Alright, so yesterday afternoon, my Teen TV class decided that class will take place at a Toys R Us in Rego Park instead of the classroom because last week, we discussed an essay called "Toys R Us" by Ellen Seiter. In that reading, Seiter tells us her findings of what she sees when she goes to Toys R Us. She claims that there's a "wall of pink" or a "strictly girls section" of the store right near the entrance! Seiter even goes people watching too; she observes how mothers are with their children while shopping or browsing for various toys. Since Seiter got to write a long essay about her findings and observations at Toys R Us, I think it would be appropriate to write a blog about my night at Toys R Us!
First and foremost, this Toys R Us was completely different from other Toys R Us stores I've ever been to. This store was in an outdoor mall! All of the other Toys R Us stores I've been to out in Long Island were in gigantic buildings that were far away from other stores. This one was literally to the right of the up escalator.
As soon as I walked in, I was greeted with CANDY. Not your typical "sweets," but "kets!" You know, giant lollipops, Pez dispensers, Double Bubble gum balls, Skittles, all different kinds of confection candy! Also known as, "candy that's marketed towards kids" and not for adults like Ghiradelli brand chocolate, Altoids and Ferrero Rocher. Kids certainly love their candy, so what's a better way to draw their attention to the entrance of Toys R Us? CANDY!
Well, it looks like both seasonal and non-seasonal candy "greets" the shoppers and the consumers. Honestly, that's a pretty smart idea. That kind of set up attracts not only the shoppers, but their kids as well!
Aside of the candy greeting the shoppers, a "wall of pink" also shot at me as well. Right above the girls' section is a giant pink and white banner that's like a halo. So many doll houses, kitchen play sets, baby dolls, and at least fifty different kinds of Barbies! Holy crap, the variety of Barbie dolls was absolutely unbelievable. Back when I was a little girl, there were only the typical blonde princess Barbies or a Barbie dressed as a nurse. Now we have Twilight Barbies, Disney Princess Barbies, Hannah Montana Barbies, etc. But I noticed a couple of interesting things while looking at the labels and packaging of these pink boxes. When you get a doll for a little girl, there are images of young girls playing with the doll that is contained inside the package.
Well would you look at that?! A boy is shown on a toy-kitchen box that normally girls would play with! And surprisingly here, a girl is shown on an Exploderz box, right next to one that has a boy on it. And a girl is portrayed on Nerf gun box; wow. What I really liked about this store is that the girls section and the boys section were right next to each other, if not in the same aisle as each other. Other stores I've been to had the girls section on one side of the store, and the boys section would be on the complete opposite side of the store. No wonder there were so many temper tantrums in the other store! (Maybe one or two were crying last night.) They wanted to go to the other side of the store because they felt trapped being in a section that they don't belong to. But with this store, boy toys and girl toys were right next to each other!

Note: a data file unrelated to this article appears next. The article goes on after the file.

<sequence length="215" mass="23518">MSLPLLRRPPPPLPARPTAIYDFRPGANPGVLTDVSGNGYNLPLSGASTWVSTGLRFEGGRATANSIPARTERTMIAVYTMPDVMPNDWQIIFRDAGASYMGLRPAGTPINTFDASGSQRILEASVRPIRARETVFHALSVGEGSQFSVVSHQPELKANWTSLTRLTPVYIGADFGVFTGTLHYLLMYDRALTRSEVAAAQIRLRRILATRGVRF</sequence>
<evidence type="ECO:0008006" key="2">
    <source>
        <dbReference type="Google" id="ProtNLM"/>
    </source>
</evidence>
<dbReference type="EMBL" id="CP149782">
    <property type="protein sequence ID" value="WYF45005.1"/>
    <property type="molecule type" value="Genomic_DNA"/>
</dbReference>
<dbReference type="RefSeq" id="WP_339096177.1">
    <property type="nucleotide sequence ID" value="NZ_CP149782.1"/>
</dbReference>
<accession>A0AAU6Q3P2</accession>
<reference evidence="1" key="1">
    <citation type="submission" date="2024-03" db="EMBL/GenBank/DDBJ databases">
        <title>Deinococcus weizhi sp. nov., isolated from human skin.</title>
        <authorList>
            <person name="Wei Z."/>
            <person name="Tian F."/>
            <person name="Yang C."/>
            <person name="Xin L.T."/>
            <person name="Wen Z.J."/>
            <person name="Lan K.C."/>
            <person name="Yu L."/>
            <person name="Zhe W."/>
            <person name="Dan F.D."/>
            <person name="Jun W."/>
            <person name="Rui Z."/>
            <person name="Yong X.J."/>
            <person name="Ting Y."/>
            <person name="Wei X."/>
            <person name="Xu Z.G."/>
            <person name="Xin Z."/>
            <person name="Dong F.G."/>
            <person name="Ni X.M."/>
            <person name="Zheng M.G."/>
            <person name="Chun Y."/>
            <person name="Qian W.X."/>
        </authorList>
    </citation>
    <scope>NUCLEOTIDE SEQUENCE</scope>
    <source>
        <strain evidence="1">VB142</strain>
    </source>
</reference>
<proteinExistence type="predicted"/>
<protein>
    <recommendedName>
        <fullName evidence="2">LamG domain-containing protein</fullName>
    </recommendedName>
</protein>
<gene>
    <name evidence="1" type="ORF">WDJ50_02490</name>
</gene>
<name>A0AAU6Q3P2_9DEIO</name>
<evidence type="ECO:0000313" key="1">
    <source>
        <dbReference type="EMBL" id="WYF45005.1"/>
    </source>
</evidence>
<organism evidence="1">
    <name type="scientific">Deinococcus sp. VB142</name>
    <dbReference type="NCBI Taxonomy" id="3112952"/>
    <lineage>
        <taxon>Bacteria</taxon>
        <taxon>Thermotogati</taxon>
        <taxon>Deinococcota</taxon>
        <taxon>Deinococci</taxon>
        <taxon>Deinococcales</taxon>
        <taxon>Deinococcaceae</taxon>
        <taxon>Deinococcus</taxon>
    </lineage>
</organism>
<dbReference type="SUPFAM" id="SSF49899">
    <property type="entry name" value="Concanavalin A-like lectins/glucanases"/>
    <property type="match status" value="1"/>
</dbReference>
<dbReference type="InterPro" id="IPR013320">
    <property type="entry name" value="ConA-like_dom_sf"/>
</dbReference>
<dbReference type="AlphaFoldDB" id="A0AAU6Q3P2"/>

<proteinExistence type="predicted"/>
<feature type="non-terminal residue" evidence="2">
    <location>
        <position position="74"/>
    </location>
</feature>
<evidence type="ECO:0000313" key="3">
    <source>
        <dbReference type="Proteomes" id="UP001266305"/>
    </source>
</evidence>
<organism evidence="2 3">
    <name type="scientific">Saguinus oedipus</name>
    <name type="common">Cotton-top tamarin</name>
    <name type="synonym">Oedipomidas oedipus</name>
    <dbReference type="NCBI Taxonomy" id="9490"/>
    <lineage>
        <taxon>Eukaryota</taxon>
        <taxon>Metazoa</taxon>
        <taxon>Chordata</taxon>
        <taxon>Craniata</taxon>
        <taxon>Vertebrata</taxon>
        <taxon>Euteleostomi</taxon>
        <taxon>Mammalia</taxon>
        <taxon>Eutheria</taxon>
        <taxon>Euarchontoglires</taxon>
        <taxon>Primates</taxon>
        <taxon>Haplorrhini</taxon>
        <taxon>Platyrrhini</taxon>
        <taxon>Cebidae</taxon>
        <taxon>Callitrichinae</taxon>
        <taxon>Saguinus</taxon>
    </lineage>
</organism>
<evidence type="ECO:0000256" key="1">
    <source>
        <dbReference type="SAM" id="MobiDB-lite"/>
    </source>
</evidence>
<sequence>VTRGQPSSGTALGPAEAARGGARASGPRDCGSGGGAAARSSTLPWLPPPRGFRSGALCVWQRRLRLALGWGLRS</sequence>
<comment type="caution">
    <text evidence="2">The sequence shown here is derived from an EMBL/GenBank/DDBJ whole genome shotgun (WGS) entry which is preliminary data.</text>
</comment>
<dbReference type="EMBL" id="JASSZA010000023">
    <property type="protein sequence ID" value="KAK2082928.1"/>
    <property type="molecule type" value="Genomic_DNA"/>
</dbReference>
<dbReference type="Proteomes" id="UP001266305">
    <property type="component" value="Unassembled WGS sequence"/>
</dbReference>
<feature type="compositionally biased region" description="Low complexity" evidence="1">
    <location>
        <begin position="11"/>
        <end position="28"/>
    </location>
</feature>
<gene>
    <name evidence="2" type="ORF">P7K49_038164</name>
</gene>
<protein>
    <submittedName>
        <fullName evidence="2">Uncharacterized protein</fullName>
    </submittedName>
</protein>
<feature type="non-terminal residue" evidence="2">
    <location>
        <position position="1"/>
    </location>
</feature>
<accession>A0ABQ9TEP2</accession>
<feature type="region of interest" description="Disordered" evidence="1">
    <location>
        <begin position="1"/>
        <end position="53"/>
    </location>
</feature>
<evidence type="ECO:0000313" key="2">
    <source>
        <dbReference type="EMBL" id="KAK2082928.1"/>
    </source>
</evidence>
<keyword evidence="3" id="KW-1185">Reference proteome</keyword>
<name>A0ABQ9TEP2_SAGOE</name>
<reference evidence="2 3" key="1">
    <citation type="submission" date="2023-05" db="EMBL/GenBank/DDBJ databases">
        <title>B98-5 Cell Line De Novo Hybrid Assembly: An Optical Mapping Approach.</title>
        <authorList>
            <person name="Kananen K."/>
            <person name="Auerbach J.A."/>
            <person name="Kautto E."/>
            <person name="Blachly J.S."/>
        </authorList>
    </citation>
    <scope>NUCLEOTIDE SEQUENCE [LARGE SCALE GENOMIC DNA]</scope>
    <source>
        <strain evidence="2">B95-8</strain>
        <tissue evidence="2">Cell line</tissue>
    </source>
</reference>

It looks like toys aren't gender segregated anymore! Hallelujah, girls aren't only portrayed on packages of easy-bake ovens and baby dolls! And boys are shown playing with girls that are having fun using their play kitchen sets! I mean, really,look at that girl shooting hoops with the little boy. I remember when I was little, only boys were playing outside playing basketball or shooting at each other with Nerf guns while the girls were inside playing with their Barbies and playing house with their easy-bake ovens and play-kitchen set! I sure am glad that there are changes being made in the toy marketing industry. I really don't think there should be any gender segregation in the toy market. If candy displayed at the front of the store isn't gender segregated, neither should toys.
Call me weird or crazy, but I think there is nothing wrong with a girl playing with toys that are marketed for boys and I certainly don't think there is anything wrong with a boy that plays with toys that are marketed for girls.
When I was a little girl, I had no interest playing with Barbies, easy-bake ovens and kitchen sets. If I wasn't outside playing Manhunt, Capture The Flag and street hockey with the boys on the block, I was inside with my older brother playing Sonic The Hedgehog on Sega Genesis or playing with super hero action figures like Batman, Spiderman and the X-Men.
I will end this blog with one last thing...as long as kids are happy, getting along, and not fighting with each other, gender shouldn't be placed on toys.